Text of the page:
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Tuesday, Feb. 20
The Indiana Daily Student

sports

Column: Draft provides optimism, discussion at quiet point in offseason

At this point in the NFL offseason, some teams are feeling pretty good. Others, not
so much.

With the curious exception of Cedric Benson, the marquee free agents all have new teams, and it’s safe to pass judgment on that portion of a team’s offseason. Some teams, such as Tampa Bay and Buffalo, did quite well. Others — Atlanta — have yet to make much of a splash.

Even for teams in the latter designation, though, all is not lost. Free agency is important, but it largely provides stopgaps, short-term solutions.

Tonight’s NFL Draft will be the real determinant of teams’ fortunes for years to come.

As the Dallas Cowboys of the 1990s proved, a draft can almost single-handedly provide the core of a team for better or worse. The draft is the long-term building process.

The draft, above all, represents hope. For the bad teams, this is where their new foundation comes from. For the league’s top teams, this is where they draft for value,
reloading at the positions they are already strong at, trying to become dynasties or at least as close to that as is possible in this day and time.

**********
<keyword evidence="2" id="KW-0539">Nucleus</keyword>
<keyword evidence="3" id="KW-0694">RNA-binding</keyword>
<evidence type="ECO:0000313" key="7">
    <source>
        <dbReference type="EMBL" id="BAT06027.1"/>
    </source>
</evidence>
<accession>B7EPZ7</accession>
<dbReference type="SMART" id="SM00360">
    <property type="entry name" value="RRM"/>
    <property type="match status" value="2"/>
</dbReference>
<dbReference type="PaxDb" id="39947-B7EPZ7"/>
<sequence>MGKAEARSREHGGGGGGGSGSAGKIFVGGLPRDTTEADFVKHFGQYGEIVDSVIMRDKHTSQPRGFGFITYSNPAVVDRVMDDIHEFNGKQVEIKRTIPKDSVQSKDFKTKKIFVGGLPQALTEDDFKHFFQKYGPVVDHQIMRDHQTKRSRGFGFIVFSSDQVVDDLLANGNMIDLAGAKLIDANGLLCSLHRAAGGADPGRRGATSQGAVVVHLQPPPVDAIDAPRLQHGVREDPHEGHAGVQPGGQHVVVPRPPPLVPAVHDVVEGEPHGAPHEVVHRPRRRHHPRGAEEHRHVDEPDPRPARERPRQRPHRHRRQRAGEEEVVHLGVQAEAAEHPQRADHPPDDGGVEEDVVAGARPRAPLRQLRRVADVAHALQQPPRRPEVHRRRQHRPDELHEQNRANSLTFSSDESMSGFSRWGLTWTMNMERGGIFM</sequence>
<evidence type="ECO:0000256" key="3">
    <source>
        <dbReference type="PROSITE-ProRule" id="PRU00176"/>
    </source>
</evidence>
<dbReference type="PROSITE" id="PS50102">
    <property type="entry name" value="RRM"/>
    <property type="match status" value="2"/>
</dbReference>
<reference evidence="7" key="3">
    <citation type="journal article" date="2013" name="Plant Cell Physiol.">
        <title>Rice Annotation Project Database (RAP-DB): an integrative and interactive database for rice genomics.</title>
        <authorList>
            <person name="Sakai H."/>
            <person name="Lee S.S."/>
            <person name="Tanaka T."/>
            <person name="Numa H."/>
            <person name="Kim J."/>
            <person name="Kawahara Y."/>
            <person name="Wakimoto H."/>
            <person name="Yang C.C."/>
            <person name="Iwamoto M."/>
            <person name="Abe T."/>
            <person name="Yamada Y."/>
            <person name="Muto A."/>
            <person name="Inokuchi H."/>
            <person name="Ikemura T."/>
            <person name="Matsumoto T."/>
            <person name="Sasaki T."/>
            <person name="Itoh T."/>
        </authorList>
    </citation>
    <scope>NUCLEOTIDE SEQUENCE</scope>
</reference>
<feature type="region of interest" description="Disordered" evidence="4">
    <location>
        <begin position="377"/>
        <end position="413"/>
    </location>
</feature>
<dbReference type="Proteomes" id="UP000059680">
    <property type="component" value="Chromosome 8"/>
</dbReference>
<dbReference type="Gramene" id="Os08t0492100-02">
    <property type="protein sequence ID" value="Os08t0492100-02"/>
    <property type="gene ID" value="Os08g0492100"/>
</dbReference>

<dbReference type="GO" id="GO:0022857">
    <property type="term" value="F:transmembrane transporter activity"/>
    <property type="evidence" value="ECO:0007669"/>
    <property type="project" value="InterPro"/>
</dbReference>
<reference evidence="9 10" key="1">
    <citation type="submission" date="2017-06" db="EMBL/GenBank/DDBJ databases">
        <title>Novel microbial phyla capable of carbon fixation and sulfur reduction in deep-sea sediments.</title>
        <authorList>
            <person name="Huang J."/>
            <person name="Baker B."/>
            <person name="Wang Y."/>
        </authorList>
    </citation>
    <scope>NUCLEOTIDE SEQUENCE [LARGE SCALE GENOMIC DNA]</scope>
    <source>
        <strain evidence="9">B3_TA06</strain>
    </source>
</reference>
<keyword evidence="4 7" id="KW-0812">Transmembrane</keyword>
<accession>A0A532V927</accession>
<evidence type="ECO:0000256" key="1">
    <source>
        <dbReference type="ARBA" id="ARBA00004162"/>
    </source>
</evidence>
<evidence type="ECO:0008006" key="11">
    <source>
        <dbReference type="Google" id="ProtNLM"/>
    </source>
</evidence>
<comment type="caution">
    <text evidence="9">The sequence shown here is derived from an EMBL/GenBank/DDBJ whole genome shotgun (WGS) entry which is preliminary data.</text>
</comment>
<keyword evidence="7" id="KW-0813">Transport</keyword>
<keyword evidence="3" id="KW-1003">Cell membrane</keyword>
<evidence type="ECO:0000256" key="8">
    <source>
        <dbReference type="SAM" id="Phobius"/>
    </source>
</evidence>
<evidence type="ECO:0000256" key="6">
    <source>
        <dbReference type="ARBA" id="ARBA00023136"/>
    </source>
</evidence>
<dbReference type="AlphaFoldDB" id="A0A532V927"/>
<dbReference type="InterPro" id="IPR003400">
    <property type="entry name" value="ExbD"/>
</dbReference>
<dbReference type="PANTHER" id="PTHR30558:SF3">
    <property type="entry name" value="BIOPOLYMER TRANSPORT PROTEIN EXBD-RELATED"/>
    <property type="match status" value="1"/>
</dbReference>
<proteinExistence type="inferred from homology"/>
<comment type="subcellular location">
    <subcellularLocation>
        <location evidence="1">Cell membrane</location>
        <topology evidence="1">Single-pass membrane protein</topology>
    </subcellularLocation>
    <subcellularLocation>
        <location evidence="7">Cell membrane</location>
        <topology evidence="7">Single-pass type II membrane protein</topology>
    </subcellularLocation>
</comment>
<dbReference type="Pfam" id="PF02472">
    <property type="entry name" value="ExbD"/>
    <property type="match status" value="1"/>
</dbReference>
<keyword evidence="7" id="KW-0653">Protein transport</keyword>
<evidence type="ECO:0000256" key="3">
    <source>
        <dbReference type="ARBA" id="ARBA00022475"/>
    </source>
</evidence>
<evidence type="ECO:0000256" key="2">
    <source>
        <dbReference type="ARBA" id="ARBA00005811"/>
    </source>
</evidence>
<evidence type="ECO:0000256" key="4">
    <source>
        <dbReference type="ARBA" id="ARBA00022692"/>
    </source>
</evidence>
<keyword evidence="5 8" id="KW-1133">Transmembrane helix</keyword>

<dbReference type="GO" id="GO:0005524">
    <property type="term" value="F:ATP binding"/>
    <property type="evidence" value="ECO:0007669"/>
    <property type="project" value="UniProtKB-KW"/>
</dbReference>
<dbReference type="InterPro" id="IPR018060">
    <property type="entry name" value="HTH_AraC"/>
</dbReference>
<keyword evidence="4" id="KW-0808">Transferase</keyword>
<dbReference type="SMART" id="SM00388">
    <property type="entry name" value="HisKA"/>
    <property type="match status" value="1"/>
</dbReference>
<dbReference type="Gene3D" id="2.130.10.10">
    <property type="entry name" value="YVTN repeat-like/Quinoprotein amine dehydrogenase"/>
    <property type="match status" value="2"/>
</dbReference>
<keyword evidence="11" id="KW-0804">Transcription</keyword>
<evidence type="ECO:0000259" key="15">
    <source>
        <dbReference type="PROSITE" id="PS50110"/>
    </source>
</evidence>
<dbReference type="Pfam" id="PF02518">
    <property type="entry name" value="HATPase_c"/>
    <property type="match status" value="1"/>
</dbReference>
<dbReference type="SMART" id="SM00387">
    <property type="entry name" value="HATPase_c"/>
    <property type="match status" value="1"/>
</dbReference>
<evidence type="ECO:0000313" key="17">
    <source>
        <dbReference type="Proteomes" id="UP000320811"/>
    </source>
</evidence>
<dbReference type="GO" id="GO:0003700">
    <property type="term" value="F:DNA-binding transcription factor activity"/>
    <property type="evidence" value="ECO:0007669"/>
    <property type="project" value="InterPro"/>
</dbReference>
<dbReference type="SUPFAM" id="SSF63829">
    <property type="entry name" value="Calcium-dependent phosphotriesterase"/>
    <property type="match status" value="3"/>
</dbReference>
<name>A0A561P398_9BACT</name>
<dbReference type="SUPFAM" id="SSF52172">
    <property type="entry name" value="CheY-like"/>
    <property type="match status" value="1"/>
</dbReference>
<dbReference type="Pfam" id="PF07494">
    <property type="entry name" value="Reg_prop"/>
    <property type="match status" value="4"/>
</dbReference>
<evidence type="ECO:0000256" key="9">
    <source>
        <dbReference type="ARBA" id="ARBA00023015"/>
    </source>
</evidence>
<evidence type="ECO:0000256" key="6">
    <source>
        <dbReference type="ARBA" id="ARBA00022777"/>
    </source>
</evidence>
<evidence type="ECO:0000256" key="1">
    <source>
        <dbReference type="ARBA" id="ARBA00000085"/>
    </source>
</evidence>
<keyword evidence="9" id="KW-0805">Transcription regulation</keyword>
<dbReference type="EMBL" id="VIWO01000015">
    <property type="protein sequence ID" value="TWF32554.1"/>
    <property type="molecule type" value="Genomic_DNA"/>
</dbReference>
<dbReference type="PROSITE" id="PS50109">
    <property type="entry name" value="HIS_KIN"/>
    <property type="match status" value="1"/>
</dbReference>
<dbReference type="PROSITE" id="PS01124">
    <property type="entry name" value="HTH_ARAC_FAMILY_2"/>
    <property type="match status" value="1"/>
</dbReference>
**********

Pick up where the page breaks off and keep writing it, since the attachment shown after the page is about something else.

This wonderful, annual optimism is but one reason the NFL Draft reigns supreme among all off-field events in all of sports.

It is situated in that perfect part of the offseason in which there is nothing else in football happening. There is no free agent frenzy, spring football is done and the recruiting year is generally in a lull. Football fans need their fix, and this three-day free-for-all fits the bill.

Don’t get me wrong. I’m generally captivated by the NBA Draft as well and even loyally follow the MLB draft online when it comes around.

That said, those drafts often have little imagination to them. The NBA Draft is so short there is little room for surprise or intrigue in its two short rounds while baseball has become an almost mechanical balancing act of talent versus signability.

The NFL Draft, on the other hand, can have players rise and fall several rounds away from their projections. There is ample room to discuss reaches, sure things and sleepers.

Ah, sleepers, the source of so much obsessive speculation. The NFL Draft, with its seven rounds, offers teams the luxury of taking chances. Be it a 380-pound lineman who dominates lower classifications despite subpar fitness or a former college basketball player being reinvented as a tight end (think Antonio Gates or Jimmy Graham).

This speculation offers so much more room for discussion, and in the midst of the football-barren late spring, that is exactly what the NFL wants.

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